Philip Guston
‘Late Works’

Nov 14, 2013

Frankfurt on the Main

The courageous and quite extraordinary oeuvre of US painter Philip Guston (1913–1980) was one of the most controversial of the age. He was the first painter to return to figuration in the post-War era and was quite pioneering in linking high art and images from popular culture, so that today many celebrate him as the trailblazer of postmodern, figurative painting. In 1950, though self-taught Guston earned his spurs in the New York art world as defined by Jackson Pollock, Willem de Kooning and Mark Rothko, and emerged as one of the major champions of Abstract Expressionism. At the end of the 1960s, he embarked on an intense phase of drawing, something that culminated in his breaking away in painting from the “purity” demanded of abstract art: Guston introduced coarse figures and fragments of figures into his works; they populate his pink, red, black and blue canvases, smoking, drinking, and not infrequently painting. Large heads, severed hairy legs, clumsy shoes, and all manner of architectural fragments such as walls, doors, and lamp bulbs are among Guston’s themes, which are reminiscent of 1920s comics. The first exhibition of these paintings, with their anarchic sense of humor and feel for the grotesque, was in 1970 and caused a veritable scandal, as many critics accused him of “betraying” abstract art.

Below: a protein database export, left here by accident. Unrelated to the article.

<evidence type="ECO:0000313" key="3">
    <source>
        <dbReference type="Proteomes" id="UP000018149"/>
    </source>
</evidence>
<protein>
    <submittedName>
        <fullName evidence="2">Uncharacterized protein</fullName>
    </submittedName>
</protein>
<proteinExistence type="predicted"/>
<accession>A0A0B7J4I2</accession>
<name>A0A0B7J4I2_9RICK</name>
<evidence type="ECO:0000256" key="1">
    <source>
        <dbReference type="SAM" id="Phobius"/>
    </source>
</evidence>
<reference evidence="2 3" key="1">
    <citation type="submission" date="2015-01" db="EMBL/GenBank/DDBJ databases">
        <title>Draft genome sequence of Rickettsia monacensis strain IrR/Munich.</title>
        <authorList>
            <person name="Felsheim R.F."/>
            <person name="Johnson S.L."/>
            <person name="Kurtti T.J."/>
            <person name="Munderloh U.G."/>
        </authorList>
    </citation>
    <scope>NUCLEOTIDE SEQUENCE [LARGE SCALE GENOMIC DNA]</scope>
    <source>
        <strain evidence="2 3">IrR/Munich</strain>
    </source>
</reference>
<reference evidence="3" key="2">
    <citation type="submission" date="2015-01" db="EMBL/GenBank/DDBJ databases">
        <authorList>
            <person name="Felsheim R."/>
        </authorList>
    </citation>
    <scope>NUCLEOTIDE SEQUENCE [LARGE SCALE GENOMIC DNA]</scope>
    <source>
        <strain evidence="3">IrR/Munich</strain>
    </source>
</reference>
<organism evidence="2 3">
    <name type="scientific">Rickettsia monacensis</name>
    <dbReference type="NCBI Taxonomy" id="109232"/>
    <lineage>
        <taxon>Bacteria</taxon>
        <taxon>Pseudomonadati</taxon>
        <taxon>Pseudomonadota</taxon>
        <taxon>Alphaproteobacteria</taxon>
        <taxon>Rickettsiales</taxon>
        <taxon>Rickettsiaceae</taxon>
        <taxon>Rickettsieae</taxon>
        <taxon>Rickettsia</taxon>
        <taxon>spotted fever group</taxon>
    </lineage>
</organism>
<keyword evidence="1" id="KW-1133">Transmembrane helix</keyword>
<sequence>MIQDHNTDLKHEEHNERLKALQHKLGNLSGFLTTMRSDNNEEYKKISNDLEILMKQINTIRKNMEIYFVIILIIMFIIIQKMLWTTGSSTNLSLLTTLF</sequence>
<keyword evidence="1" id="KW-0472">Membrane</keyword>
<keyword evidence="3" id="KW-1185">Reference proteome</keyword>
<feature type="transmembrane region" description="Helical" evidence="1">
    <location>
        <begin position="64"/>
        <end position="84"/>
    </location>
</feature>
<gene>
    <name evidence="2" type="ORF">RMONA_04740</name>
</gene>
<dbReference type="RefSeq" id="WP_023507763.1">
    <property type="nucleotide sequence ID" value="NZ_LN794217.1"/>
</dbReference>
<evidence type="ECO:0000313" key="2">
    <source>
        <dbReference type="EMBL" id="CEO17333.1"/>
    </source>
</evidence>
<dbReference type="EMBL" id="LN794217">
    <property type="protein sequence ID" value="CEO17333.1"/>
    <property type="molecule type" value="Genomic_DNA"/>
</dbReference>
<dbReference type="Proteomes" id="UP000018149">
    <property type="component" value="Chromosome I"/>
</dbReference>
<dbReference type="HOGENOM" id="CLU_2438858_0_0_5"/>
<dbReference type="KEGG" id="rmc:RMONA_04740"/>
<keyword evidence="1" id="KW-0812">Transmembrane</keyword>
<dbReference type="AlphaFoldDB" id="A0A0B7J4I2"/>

To mark the 100th anniversary of his birth, the SCHIRN is currently honoring Philip Guston with an exhibition boasting a concentrated selection of some 40 works from what was his most exciting period, showing how they form a milestone in American painting.

Schirn

November 6, 2013 – February 2, 2014
Römerberg
60311 Frankfurt on the Main
Germany

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